A group of investigators led by Drs David Gandara, Tony Mok and David Shames described in an article published online on 6 August 2018 in the Nature Medicine a novel, technically robust, blood-based assay to measure tumour mutational burden (TMB) in plasma (bTMB) that is distinct from tissue-based approaches. Using a retrospective analysis of two large randomised trials as test and validation studies, they showed that bTMB reproducibly identifies patients who derive clinically significant improvements in progression-free survival (PFS) from atezolizumab in second-line and higher advanced non-small cell lung cancer (NSCLC). The data show that high bTMB is a clinically actionable biomarker for atezolizumab in NSCLC.
Immune checkpoint inhibitors that target the PD-L1–PD-1 pathway have demonstrated significant overall survival (OS) benefit in advanced NSCLC. In patients with previously treated, advanced NSCLC, an OS benefit is evident in unselected patients treated with atezolizumab and nivolumab. For example, the randomised phase III OAK trial demonstrated a median OS of 13.8 months in the atezolizumab arm versus 9.6 months in the docetaxel arm (hazard ratio (HR): 0.73; p= 0.0003).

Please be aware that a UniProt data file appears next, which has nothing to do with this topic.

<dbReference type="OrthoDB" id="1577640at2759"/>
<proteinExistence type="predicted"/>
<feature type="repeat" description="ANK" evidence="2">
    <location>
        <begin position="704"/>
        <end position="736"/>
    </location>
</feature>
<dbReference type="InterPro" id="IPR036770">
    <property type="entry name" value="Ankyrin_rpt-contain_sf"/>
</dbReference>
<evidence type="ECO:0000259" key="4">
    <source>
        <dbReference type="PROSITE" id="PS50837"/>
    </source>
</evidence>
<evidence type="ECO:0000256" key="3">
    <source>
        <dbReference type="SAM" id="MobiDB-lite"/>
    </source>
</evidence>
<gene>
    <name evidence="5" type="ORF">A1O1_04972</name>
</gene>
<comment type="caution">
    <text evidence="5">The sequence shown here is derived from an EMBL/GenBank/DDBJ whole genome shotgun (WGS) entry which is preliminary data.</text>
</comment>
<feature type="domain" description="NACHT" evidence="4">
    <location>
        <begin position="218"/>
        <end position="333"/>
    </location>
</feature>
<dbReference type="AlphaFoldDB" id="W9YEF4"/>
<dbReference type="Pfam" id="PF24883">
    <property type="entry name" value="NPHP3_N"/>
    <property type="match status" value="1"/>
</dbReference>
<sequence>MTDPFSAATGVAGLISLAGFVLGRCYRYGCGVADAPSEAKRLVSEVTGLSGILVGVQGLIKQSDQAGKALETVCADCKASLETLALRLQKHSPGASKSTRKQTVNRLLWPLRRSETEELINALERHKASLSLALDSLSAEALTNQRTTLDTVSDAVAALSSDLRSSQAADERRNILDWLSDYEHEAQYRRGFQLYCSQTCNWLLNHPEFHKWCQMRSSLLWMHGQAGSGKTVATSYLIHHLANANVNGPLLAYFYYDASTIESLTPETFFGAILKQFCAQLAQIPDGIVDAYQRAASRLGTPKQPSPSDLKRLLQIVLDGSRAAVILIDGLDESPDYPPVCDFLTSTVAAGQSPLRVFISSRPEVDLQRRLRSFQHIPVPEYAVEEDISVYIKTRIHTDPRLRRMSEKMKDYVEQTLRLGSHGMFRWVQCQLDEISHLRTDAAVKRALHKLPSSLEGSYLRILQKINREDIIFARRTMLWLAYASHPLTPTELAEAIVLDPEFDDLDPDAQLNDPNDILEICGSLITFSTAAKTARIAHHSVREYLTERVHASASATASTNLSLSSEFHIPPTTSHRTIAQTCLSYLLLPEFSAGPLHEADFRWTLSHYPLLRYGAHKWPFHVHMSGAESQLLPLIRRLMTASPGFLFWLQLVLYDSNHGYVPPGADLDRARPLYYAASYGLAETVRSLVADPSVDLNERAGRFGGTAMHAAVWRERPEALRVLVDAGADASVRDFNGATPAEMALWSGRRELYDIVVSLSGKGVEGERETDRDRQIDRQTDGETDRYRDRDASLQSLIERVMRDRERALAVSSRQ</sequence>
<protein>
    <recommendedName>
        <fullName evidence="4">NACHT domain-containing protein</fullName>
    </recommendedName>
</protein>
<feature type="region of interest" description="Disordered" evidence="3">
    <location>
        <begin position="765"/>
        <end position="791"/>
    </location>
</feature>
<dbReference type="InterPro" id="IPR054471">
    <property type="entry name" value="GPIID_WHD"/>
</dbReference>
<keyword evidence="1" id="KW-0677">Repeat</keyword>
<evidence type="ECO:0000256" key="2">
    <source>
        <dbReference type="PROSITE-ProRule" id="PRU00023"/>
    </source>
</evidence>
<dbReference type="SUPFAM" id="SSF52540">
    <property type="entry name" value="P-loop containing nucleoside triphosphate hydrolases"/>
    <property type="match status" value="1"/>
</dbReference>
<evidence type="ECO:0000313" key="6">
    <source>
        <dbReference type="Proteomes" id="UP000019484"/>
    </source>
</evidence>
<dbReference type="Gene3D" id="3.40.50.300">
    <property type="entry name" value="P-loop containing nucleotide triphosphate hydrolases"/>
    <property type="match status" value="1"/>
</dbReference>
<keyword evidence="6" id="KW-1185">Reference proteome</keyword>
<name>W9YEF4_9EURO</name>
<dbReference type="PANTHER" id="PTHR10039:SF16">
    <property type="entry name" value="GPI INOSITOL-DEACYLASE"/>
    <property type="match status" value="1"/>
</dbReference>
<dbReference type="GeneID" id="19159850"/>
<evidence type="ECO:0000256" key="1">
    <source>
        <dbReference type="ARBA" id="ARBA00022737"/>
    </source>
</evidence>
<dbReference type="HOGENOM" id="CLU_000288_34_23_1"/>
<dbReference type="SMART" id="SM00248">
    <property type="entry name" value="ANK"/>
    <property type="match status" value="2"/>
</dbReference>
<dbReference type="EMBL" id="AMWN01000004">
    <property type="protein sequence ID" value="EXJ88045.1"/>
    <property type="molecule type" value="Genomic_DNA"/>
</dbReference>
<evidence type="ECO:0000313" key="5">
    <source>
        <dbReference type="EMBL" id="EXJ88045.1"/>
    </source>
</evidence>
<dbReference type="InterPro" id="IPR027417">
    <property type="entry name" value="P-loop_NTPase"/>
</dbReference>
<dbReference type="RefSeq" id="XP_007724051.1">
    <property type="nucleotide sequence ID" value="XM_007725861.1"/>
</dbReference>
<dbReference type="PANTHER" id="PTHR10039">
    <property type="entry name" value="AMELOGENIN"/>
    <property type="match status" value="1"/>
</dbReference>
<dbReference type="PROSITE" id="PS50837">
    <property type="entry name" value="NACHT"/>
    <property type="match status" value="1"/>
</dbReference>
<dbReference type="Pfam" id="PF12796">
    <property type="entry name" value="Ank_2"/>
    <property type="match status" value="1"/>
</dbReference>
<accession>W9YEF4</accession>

Although patients with PD-L1-positive tumours derive greater clinical benefit, PD-L1 expression alone does not fully explain the OS benefit in patients treated with these drugs. PD-L1 expression is rapidly becoming the first among many actionable biomarkers that are tested in the first-line setting. As a result, the availability of adequate tissue for subsequent molecular tests, including EGFR and ALK mutations and the TMB, is increasingly limited, the authors explained in study background. In addition, up to 30% of patients with NSCLC do not have adequate tissue available at diagnosis for standard biomarker testing. Thus, there is an urgent need to develop non-invasive diagnostic methods that can identify patients who are more likely to benefit from anti-PD-L1–PD-1 monotherapy in NSCLC.